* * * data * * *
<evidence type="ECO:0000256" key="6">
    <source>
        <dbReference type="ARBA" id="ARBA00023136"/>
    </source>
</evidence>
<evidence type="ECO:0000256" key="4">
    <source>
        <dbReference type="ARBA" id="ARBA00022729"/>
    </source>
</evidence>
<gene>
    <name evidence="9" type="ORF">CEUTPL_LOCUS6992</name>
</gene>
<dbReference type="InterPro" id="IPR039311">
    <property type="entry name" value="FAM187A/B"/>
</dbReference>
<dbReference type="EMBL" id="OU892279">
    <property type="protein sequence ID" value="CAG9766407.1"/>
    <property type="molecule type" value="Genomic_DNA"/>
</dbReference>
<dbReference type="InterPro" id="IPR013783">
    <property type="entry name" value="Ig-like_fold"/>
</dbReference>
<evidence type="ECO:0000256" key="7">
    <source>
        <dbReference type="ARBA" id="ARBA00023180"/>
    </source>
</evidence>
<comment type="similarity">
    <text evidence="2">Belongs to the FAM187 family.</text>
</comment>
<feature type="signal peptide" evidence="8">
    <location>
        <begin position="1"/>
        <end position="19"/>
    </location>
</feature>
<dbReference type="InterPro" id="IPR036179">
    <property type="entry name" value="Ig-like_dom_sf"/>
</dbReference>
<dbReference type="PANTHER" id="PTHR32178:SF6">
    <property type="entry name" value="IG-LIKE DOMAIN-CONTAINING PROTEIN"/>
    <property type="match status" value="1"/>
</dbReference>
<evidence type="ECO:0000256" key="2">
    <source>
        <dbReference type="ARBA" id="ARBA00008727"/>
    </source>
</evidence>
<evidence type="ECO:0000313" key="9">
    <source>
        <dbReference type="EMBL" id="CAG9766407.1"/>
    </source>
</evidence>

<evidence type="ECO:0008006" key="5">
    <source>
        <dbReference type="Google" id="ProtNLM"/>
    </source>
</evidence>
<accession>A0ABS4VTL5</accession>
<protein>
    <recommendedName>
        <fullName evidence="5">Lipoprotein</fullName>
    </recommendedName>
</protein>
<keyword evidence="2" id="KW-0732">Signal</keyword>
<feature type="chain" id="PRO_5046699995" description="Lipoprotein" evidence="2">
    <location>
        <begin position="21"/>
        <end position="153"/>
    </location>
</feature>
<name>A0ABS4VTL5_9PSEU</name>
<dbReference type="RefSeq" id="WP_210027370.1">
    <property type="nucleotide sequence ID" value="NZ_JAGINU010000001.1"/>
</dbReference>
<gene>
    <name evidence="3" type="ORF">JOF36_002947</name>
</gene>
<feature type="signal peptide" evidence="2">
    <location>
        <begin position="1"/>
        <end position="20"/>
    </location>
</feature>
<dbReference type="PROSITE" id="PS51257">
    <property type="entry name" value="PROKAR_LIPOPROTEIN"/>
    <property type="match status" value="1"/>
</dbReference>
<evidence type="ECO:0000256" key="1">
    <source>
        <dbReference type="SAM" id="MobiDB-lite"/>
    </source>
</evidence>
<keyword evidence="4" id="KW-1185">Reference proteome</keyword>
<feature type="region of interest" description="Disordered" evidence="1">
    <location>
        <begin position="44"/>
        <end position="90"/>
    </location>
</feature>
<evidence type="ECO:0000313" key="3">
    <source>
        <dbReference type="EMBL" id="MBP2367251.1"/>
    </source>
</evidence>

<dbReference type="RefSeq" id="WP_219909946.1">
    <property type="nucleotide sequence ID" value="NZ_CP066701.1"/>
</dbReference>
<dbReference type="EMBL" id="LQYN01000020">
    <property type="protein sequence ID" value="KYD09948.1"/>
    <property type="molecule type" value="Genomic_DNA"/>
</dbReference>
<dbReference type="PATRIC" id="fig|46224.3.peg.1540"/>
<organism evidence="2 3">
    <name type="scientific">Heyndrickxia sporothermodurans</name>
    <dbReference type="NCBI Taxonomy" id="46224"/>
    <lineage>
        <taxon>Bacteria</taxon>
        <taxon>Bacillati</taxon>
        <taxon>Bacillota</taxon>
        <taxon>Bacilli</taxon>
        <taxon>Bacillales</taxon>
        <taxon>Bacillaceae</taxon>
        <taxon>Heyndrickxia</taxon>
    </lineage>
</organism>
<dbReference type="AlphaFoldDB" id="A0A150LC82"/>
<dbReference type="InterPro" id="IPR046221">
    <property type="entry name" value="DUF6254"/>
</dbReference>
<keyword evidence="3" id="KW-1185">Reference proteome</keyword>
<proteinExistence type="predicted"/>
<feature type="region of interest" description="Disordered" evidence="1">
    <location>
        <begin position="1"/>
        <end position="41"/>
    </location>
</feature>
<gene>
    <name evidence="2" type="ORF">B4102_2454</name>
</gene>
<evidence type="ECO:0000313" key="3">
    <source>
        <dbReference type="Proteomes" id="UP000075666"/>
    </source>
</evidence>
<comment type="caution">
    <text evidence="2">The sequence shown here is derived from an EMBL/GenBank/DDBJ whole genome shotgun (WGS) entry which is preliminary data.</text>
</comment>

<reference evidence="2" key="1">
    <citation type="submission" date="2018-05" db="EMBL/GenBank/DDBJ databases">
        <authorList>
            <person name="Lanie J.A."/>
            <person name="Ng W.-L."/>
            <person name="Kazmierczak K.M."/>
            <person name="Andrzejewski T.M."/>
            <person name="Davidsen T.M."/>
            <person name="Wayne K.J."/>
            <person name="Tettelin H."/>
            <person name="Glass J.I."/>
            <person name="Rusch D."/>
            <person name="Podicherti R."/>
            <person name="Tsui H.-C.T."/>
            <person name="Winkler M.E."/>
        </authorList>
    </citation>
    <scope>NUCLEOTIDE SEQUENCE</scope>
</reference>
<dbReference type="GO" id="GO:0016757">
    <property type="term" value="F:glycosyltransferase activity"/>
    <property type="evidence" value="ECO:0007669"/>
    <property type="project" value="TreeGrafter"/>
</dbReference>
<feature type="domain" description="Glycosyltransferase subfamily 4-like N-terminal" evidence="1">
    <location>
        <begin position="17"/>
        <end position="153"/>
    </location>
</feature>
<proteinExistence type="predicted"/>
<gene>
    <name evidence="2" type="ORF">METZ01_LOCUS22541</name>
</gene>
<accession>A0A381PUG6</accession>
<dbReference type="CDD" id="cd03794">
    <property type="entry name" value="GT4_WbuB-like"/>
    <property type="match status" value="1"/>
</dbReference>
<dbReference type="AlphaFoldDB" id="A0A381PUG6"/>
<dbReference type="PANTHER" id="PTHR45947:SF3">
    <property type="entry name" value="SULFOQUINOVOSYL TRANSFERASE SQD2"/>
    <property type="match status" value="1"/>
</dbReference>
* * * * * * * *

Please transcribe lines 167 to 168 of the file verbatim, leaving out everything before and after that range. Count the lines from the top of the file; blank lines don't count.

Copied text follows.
    </citation>
    <scope>NUCLEOTIDE SEQUENCE</scope>